Our goal is to ensure appropriate and personalized use of medication and gene therapies by advancing to a scientific, evidence-based and cost-effective decision-making process and a team-based, systematic approach to medication use.
We believe this will offer consumers a personalized approach to medication use. For those who pay for care, it will create a reduction in total cost of care—saving lives and saving money.
The GTMRx Institute sponsors and supports multi-stakeholder activities that will encourage practice transformation, create pathways for dissemination of evidence and innovation and encourage payment and policy reform in order to:
- Advance acceptance and recognition by providers and payors (to include employers) of the importance of creating a systematic, evidence-based approach to medications and their rational use. We believe that this is an important long-term solution, saving lives and money. A March 2018 article co-authored by GTMRx Distinguished Fellows and leadership calls for comprehensive medication management (CMM) as a solution showing a $528 billion savings opportunity. See the study here.
- Engage physicians, clinical pharmacists and other team members who share a complete commitment to medication optimization by providing tools, data, practice standards and implementation resources to advance their ability to optimize medication use in their own settings.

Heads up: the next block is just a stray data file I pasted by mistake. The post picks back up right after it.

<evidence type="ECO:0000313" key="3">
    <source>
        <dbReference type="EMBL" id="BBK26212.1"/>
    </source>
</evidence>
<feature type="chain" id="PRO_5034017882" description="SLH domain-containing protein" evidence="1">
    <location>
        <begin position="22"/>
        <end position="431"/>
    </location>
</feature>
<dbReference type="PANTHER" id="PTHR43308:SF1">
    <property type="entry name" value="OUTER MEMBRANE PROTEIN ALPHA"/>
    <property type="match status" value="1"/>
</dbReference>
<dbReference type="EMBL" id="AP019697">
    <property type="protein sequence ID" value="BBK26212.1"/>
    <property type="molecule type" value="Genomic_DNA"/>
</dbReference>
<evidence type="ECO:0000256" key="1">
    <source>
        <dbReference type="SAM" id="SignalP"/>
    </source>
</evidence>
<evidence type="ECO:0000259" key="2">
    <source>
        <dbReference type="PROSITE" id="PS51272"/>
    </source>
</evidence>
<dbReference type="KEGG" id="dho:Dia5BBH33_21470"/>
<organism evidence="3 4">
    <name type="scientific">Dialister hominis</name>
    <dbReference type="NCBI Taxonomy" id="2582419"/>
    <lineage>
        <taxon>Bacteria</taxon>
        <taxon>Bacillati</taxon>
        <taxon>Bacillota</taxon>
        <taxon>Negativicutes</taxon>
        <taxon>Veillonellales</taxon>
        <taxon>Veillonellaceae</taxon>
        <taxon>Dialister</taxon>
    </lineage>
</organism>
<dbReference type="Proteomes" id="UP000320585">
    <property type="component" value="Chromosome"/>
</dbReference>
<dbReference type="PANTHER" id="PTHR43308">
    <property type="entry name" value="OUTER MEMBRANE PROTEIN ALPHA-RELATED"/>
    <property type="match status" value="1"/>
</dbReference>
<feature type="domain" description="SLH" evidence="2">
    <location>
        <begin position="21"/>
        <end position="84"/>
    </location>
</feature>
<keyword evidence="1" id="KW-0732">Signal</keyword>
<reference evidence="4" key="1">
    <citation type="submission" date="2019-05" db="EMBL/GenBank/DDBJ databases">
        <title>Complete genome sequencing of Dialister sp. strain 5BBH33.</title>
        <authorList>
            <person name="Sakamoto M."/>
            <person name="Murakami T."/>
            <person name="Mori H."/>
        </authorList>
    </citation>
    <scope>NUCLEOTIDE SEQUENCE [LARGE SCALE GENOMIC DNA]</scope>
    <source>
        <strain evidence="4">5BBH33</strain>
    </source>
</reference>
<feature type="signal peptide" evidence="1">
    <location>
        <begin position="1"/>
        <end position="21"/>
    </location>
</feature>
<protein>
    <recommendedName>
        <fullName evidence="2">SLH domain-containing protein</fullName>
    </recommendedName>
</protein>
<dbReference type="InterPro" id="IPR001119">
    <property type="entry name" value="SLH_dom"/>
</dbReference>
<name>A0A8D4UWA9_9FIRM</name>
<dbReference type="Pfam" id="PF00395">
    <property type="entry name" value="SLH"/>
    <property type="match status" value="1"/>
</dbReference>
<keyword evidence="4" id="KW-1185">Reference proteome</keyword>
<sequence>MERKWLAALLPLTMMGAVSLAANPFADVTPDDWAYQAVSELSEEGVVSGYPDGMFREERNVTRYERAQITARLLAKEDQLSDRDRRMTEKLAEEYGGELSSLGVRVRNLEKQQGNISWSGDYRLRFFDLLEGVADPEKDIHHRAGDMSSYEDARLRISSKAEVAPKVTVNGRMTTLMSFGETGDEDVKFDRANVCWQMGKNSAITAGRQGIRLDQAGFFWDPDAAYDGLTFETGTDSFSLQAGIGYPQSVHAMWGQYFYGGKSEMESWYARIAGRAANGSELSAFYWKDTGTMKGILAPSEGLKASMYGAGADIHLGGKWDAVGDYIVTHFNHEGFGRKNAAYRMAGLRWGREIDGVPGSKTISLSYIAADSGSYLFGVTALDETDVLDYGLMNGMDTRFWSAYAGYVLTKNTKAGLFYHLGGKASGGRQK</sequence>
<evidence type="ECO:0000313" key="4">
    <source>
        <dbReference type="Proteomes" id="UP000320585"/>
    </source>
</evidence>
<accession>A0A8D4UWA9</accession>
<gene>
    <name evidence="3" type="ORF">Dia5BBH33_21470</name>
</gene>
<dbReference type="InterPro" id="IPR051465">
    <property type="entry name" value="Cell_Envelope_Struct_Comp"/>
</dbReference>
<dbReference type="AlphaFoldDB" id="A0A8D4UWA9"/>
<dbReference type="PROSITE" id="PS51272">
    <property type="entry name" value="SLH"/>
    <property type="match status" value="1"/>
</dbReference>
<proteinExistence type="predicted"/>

- Educate and inform patient groups, Congress, CMS and payors (to include national health systems such as the VA). This requires recognition of the importance of leveraging technology to support CMM and encouraging practice, payment, and policies to enable the move to precision/personalized medication management, including access to and successful integration of diagnostics with clinical pharmacists and genetic counseling services to optimize care.
What is Comprehensive Medication Management?
The standard of care that ensures each patient’s medications (whether they are prescription, nonprescription, alternative, traditional, vitamins, or nutritional supplements) are individually assessed to determine that each medication is appropriate for the patient, effective for the medical condition, safe given the comorbidities and other medications being taken, and able to be taken by the patient as intended.1
1 McInnis, Terry, et al., editors. The Patient-Centered Medical Home: Integrating Comprehensive Medication Management to Optimize Patient Outcomes. 2nd ed., Patient-Centered Primary Care Collaborative, The Patient-Centered Medical Home: Integrating Comprehensive Medication Management to Optimize Patient Outcomes. PCPCC Medication Management Task Force collaborative document
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